That's exactly what founder Wayne Skeen envisioned when he conceived the idea two years ago. He says he specifically wanted to create technology that operates on a micro level, and appeals to the aspiring musicians who would normally be playing "for garage walls."
Skeen is the clean-cut complement to Smith's laid-back, pony-tailed persona. The former clocked fifteen years in finance before founding the small record label Ninth Street Opus (which shares office space with DeliRadio). The latter spent most of his adult life as a touring musician. They teamed up to launch DeliRadio eight months ago, after securing a generous pot of seed money from an unnamed financier. The idea, Skeen said, was to create a band network and personalized radio service that also serves as a promotional arm for live shows. DeliRadio also hosts live events and battles of the bands, such as the one at Ex'pression College for Digital Arts this weekend, which, full disclosure, is co-sponsored by the Express.
Skeen offered a tutorial of the service on his iPhone. "Say I wanted to create a station based on shows happening this week in Oakland," he said, opening the DeliRadio app and clicking the "location" setting. The first band to pop up was local hip-hop duo Zion-I, which was slated to play that Saturday at St. Mary's College. Skeen thumbed through the band photos on Zion-I's profile, opened the group's music player, and hit the "share" button. Within moments, a text message alert bleated on Smith's cell phone. "DeliRadio," it said. "Zion I 'Hit 'Em Up,' Featuring Mistah FAB.'" Skeen nodded proudly, marveling at the efficiency of his own system. This was 21st-century technology at work.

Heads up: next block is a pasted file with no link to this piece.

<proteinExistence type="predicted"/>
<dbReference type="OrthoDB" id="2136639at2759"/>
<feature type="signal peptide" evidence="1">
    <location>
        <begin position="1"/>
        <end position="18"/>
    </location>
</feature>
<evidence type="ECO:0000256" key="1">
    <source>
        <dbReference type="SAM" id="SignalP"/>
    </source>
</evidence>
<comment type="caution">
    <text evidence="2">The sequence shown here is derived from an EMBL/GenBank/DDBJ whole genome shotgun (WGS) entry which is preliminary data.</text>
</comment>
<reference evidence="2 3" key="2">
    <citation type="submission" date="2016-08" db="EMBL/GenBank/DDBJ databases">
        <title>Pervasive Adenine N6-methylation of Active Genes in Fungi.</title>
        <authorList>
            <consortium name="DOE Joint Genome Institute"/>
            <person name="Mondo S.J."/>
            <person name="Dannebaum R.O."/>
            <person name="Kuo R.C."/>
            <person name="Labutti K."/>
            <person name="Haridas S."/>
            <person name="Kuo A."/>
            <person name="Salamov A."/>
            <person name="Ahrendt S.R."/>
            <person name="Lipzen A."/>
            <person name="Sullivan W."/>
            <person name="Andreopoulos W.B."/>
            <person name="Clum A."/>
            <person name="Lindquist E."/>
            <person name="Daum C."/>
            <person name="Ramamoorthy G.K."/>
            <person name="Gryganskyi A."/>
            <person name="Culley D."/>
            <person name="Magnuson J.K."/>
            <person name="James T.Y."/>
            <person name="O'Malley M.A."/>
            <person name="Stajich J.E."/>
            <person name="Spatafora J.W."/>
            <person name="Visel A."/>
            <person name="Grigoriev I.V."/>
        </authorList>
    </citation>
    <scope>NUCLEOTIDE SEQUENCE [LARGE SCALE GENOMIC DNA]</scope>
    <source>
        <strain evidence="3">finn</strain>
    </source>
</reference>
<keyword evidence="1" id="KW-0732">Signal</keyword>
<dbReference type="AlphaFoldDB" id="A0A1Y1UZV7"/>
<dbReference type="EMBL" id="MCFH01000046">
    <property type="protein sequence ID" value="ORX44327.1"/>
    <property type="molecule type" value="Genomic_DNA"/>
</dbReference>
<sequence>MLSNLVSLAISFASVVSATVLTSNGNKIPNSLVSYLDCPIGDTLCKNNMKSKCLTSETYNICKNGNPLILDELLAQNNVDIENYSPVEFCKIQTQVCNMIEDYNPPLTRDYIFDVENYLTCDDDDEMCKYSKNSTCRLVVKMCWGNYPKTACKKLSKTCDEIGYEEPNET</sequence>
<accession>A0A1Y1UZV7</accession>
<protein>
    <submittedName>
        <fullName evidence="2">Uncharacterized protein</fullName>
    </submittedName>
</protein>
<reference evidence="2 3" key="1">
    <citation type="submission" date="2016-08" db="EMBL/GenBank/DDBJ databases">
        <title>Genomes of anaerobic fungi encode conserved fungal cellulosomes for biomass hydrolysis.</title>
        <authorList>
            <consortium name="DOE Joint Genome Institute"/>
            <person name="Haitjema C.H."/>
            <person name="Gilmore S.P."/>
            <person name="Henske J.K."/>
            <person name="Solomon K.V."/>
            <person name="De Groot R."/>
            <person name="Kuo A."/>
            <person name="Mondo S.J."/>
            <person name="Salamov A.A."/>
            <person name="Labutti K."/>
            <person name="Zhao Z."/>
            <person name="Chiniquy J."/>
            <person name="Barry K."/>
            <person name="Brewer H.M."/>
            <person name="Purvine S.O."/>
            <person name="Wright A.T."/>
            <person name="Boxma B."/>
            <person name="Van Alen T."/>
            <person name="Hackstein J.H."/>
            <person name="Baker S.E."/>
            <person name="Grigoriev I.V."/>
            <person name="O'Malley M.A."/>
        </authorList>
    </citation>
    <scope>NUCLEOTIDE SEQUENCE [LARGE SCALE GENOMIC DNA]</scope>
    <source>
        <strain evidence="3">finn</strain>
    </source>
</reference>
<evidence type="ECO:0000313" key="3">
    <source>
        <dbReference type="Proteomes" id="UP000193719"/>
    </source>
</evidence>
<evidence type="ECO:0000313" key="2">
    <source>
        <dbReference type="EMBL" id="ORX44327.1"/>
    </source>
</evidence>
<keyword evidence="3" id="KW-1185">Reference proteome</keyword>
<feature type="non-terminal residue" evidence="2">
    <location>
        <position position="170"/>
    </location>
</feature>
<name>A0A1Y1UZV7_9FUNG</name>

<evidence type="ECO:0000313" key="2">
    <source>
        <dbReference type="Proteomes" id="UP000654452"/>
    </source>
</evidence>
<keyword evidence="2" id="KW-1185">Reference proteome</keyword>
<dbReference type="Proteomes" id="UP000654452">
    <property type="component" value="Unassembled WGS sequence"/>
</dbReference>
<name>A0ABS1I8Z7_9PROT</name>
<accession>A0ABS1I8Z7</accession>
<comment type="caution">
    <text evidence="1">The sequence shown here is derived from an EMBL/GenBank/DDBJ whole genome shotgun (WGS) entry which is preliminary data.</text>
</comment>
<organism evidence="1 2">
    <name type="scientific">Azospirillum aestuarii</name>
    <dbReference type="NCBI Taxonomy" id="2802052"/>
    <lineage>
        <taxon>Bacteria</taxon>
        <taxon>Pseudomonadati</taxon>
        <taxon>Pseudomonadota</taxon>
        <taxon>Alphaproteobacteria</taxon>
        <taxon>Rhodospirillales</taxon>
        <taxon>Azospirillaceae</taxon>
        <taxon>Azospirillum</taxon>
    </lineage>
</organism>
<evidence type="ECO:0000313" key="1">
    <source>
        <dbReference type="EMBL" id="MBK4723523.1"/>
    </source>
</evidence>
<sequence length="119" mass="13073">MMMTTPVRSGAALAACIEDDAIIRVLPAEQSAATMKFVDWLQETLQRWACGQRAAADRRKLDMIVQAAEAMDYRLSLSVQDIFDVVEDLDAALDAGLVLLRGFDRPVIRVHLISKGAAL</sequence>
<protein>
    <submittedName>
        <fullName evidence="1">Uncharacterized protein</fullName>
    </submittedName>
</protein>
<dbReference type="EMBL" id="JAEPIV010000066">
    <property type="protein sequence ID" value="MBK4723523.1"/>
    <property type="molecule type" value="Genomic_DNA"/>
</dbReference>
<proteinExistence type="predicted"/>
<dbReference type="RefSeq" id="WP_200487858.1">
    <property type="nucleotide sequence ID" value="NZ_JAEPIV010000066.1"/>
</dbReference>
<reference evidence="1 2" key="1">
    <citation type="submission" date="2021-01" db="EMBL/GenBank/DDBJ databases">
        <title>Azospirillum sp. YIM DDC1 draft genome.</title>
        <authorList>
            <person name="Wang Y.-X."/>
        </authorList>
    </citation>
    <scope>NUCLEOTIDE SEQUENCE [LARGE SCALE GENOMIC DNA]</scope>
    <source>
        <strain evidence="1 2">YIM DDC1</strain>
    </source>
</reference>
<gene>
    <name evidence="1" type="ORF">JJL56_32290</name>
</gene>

As of now, DeliRadio is unprofitable and has no revenue streams whatsoever. Skeen and Smith say they can coast along on seed money for a while, which gives them the luxury of being ambitious and quixotic. They have a few options for generating revenue that don't involve direct advertising: ticketing services, premium subscriptions, and serving as an ancillary marketer for venues. For now, that's all speculative, says Skeen, who looked noticeably uncomfortable when buttonholed about their potential revenue streams. He's certainly not alone.